Mental health – or an increasing lack thereof – has become a familiar topic of conversation in the last year. Sudden quarantine, social isolation, fear of sickness or family loss have added to the genuine everyday stress many of us experience. Widespread depression and anxiety have been compounded by economic and housing insecurity and social inequities.

These strange times have taken an emotional toll on adults, and even more so among children and adolescents.  Recent data from the Centers for Disease Control show a dramatic increase in suicide ideation and completed suicide among children and young adults 10 to 24 years old since the pandemic started. Shockingly, the incidence of suicide among children – as young as 5 to 11 years old — is on the rise.

There is little hard data on the subject, but the CDC offers up a few numbers. From March 2020 through October 2020 the share of mental health-related hospital emergency department visits rose 24% for children ages 5 to 11, and 31% among adolescents ages 12 to 17 when compared with the same period in 2019. Suicide among kids 10 to 24 is up 57%. Nearly one in eight children between the ages of six and 12 have suicidal thoughts.

Last week on the Embark podcast I spoke with Jon Mattleman, a counselor who works with adolescents and parents about development, and the challenges kids navigate in an increasingly more complex world. He offers up a few factors that may contribute to this trend.

“We know that exposure to racism actually increases suicidal ideation, that thought of suicide. We know that poverty is correlated with suicide. So, we know that this impacts black groups, for example, in higher numbers and say, white groups.”

Separate studies from the University of Michigan and University of Houston found various forms of discrimination contribute to depression and suicidal thoughts and cite the rise in suicide among black men in the last 20 years.

“Often, race, income and access are intertwined, and a lack of access has a great impact on families.”  Mattleman continues. “In lower income areas, among minorities, the access to mental health is far less than if you have in, say, white areas. We know that access for mental health is important.”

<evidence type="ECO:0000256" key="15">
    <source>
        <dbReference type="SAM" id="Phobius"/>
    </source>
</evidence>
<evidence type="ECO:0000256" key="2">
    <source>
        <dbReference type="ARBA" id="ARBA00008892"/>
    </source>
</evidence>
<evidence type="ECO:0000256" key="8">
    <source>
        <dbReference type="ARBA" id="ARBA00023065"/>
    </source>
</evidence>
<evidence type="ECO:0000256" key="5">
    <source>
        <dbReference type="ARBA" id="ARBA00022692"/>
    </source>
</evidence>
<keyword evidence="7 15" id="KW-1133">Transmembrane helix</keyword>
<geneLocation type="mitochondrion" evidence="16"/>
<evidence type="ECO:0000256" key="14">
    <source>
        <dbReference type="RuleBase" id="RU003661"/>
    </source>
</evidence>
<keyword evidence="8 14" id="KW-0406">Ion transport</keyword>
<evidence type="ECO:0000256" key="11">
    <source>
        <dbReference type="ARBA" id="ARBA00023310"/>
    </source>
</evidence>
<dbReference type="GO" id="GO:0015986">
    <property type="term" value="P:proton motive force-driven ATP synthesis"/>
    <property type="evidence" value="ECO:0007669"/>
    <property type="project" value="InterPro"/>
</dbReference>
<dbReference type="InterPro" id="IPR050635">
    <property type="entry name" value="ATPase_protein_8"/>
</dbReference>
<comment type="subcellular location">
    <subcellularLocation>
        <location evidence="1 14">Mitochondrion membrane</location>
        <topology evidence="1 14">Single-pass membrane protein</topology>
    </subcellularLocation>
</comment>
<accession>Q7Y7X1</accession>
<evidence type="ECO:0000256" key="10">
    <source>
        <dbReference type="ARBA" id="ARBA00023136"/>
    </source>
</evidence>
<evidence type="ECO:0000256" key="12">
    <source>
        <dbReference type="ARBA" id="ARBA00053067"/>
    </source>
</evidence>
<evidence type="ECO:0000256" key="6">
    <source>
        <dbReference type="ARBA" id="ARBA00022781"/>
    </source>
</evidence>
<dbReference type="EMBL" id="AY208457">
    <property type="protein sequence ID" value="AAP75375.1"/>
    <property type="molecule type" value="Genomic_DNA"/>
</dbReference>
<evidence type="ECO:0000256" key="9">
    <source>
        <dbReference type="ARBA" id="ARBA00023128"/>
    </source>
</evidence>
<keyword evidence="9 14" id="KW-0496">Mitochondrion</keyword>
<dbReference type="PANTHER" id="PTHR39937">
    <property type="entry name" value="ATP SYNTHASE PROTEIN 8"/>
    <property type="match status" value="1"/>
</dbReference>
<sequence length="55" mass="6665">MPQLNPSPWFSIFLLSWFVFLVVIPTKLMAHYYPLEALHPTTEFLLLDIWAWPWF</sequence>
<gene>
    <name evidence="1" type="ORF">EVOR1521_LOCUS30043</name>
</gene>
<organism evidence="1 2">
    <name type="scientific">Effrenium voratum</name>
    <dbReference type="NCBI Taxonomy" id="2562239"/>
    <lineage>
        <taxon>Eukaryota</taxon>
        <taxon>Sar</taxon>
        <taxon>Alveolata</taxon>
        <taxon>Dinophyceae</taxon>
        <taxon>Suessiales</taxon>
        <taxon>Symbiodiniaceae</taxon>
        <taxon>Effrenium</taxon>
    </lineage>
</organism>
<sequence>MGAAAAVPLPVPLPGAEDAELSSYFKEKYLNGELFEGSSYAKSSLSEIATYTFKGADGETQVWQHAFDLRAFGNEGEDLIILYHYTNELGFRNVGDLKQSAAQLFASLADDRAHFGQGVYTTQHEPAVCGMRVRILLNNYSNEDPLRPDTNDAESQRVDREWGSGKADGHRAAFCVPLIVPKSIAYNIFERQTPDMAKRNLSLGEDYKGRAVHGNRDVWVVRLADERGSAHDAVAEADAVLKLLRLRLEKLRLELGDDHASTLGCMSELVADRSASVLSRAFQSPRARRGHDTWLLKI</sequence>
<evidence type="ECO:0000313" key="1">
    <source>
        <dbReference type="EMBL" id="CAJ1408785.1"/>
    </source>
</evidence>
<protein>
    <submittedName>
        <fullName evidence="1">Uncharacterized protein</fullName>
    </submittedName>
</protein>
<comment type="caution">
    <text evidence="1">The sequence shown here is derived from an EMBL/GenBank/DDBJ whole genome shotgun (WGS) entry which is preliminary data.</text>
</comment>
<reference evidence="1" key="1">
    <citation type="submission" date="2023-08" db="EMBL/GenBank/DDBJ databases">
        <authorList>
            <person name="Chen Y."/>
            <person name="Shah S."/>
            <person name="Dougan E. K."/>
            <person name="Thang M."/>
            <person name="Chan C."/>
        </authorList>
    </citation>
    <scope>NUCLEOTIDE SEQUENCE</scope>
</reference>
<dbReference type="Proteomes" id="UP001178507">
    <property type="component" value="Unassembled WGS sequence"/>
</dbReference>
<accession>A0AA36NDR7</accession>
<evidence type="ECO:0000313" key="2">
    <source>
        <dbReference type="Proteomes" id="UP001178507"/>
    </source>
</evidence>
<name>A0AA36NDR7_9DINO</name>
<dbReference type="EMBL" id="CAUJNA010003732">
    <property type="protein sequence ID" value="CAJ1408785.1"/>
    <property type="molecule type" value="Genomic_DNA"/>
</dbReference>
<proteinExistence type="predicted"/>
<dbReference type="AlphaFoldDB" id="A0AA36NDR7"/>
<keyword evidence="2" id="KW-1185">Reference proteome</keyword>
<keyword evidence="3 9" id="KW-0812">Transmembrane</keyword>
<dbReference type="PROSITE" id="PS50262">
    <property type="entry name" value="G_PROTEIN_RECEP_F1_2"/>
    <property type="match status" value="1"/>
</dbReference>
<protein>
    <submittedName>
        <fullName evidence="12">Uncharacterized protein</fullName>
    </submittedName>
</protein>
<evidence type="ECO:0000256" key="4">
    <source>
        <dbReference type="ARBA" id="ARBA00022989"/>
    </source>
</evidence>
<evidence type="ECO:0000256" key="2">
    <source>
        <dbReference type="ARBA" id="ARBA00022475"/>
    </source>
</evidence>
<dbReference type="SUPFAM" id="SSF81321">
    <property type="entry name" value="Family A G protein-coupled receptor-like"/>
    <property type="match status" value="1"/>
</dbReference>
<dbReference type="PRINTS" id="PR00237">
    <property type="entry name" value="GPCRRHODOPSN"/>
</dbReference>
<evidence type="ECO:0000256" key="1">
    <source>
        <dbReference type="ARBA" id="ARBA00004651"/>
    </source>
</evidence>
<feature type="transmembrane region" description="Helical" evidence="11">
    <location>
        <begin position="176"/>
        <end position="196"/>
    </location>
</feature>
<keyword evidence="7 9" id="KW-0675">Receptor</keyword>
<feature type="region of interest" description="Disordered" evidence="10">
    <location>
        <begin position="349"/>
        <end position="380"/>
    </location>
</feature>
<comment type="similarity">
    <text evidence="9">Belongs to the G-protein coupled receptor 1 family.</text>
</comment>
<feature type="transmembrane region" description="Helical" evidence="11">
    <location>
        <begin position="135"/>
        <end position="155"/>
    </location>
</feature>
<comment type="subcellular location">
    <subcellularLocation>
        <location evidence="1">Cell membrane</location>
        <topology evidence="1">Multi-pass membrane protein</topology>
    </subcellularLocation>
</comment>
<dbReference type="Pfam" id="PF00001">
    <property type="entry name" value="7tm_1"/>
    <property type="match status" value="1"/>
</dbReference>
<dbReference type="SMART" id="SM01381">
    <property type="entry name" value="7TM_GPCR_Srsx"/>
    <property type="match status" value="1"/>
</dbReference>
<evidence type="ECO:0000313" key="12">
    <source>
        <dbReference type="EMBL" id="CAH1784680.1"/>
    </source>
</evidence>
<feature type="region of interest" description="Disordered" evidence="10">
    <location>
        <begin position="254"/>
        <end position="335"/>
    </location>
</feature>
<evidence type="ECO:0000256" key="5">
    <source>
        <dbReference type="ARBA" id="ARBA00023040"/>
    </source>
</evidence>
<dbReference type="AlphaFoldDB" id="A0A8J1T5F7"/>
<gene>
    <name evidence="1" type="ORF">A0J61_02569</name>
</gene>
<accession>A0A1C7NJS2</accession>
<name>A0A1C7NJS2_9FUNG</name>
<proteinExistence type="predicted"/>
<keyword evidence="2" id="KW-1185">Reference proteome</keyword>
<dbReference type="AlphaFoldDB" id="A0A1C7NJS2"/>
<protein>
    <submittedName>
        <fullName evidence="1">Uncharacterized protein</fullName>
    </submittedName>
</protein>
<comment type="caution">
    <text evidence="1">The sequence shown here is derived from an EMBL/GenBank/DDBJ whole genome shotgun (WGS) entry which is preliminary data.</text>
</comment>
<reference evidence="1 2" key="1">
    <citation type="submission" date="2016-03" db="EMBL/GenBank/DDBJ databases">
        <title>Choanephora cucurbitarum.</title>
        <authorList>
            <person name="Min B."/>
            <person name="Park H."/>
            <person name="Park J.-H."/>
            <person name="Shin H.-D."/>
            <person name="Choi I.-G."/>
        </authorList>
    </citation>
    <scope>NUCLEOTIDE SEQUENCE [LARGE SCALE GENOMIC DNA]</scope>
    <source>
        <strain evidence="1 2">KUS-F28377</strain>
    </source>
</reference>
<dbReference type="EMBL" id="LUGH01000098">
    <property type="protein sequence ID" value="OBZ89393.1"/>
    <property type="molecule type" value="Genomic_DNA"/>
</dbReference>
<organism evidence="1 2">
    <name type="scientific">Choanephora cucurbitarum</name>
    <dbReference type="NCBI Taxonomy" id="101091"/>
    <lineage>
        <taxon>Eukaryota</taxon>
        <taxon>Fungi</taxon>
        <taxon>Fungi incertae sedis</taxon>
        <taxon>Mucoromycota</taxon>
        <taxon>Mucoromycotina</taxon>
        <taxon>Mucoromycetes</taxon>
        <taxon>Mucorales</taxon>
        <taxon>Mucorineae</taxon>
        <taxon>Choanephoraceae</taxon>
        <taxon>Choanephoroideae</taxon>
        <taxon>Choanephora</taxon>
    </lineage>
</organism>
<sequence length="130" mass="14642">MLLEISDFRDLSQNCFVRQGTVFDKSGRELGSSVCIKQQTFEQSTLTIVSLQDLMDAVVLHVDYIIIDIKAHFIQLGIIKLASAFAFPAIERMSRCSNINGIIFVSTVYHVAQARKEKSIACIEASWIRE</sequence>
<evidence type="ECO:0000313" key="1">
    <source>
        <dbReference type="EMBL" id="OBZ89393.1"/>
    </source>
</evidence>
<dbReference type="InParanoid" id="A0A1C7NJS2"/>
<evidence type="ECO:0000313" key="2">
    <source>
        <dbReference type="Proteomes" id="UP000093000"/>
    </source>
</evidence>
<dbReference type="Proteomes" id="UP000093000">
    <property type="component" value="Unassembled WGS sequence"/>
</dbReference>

The rise in suicide was predicted but seems counterintuitive. Mattleman states. “One of the most protective factors we know around suicide is having eyes on someone else. During the pandemic, we’re home or we have eyes on everyone more than we’ve ever had, I believe post pandemic, we will have, sadly, the explosion of suicide that will be devastating to all of us.”

Mattleman stresses the very early stages make a difference to parents who talked to their kids around mental health, who support their kids in mental health and understand the importance of self-care are providing tools for them for to use now, and later when their kids are really in a tough situation.

The pandemic, the divisive social climate and in some cases, unhappy family situations produce a trauma that can pervade our lives for years if not the rest of our lives.“For example, in Puerto Rico — the hurricanes.” Mattleman said.  “We know that suicide rates increased, people lost their lives, people lost their homes, people lost their livelihood, and they didn’t want to die. They just couldn’t figure out how their life could go on. This was really traumatic to them.”

One of the legacies of our times is the deep-rooted trauma of living – often disconnected from other people — through a pandemic. Mattleman explains.  “After COVID is over, and by that, I mean a more normal way of life, we’re never going to get back to our old way of life, that it’s not going to be that everyone’s going to feel happy, and everyone will feel liberated and great. There will be what we call PTSD, post-traumatic stress disorder, because we’re living through trauma right now. And there is no timeline around trauma.”

So, how can we help the youngest and most vulnerable among us?

In terms of help within the school system, Mattleman suggest enlisting school counselors to be allies and advocates to help students sort out feelings of isolation and academic overwhelm.

How can a parent speak to their child about such a sensitive subject? Mattleman suggests positive, rather than alarmist approach, asking questions like ‘What do you do when you’re sad?’ Mattleman encourages parents to talk to their children about sadness and “what they can do to self soothe what they can do to reach out how they can tell their mom or dad or teacher or therapist, like I’m not feeling right without feeling shame, without feeling guilty about it.”

Mattleman stresses a fundamental way a parent can best care for their child is by taking care of themselves.

“Moms and dads and caregivers, you’re the captains of the ship, so you need to be in a good place. We’re not on airplanes much anymore, but when you’re on an airplane with a child, and they say if the cabin should lose pressure, put your mask on first, especially with young children. So, I say to parents put your mask on first.”

What is that mask? Mattleman answers. “Self-care, you know, things you’re doing to keep yourself well, your own equilibrium that will put you in a position to see the world, to see your children, to identify when they’re struggling.  So put your mask on first parents, and then you can help your children.”



American Academy of Child and Adolescent Psychiatry.

The National Suicide Prevention Lifeline – 1-800-273-TALK (8255)

Kids Mental Health Information Portal